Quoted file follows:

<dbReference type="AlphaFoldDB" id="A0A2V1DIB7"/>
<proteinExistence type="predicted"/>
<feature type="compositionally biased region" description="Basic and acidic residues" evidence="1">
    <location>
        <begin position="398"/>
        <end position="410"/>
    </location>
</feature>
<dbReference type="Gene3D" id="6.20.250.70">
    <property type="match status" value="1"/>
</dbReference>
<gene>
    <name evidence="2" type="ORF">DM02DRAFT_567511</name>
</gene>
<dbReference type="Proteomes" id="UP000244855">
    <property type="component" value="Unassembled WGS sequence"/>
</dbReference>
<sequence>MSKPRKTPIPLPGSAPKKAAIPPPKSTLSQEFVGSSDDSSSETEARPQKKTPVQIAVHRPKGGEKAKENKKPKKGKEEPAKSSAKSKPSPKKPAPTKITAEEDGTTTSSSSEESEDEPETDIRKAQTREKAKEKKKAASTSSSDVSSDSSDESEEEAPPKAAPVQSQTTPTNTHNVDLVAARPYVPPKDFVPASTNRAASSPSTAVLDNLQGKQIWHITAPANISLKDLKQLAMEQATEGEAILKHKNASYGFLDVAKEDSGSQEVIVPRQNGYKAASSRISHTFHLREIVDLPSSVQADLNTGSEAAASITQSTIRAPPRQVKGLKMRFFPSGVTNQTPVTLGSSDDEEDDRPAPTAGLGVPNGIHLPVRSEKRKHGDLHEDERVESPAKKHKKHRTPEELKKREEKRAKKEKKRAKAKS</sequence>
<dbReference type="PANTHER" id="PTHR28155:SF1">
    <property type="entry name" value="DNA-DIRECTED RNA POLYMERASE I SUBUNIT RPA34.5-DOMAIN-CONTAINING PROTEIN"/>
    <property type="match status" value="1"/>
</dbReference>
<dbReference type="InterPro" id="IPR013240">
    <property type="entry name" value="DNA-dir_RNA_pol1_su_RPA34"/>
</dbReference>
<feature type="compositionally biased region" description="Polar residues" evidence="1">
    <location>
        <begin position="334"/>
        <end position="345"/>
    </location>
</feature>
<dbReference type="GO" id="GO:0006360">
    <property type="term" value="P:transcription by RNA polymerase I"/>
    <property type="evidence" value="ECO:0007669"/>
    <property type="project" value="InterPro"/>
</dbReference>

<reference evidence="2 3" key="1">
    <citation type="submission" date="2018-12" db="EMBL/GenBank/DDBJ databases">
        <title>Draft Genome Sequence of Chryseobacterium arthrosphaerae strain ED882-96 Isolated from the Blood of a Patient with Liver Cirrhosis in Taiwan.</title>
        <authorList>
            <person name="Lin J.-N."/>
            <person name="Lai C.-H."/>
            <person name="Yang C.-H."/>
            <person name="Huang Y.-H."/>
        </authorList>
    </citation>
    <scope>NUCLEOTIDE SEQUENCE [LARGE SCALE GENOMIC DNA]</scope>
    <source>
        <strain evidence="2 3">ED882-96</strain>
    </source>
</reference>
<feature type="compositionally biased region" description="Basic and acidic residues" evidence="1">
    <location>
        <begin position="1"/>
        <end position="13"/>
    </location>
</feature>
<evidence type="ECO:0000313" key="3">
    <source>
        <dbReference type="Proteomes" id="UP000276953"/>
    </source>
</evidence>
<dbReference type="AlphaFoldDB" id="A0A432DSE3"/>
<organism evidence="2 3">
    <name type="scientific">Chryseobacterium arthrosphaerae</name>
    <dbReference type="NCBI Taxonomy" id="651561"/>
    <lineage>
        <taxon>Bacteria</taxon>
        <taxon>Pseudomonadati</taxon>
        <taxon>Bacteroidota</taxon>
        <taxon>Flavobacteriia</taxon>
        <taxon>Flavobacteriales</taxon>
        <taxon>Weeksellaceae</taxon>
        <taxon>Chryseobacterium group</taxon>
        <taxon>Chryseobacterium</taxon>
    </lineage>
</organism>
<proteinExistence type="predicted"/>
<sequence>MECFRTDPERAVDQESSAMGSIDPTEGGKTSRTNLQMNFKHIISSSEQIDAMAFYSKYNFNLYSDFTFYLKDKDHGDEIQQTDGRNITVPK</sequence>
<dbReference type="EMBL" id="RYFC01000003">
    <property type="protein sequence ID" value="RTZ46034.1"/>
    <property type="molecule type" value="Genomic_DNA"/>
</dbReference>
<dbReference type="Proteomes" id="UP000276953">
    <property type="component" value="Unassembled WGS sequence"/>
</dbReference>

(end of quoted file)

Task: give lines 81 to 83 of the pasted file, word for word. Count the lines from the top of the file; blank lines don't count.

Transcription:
    <property type="protein sequence ID" value="RTZ46034.1"/>
    <property type="molecule type" value="Genomic_DNA"/>
</dbReference>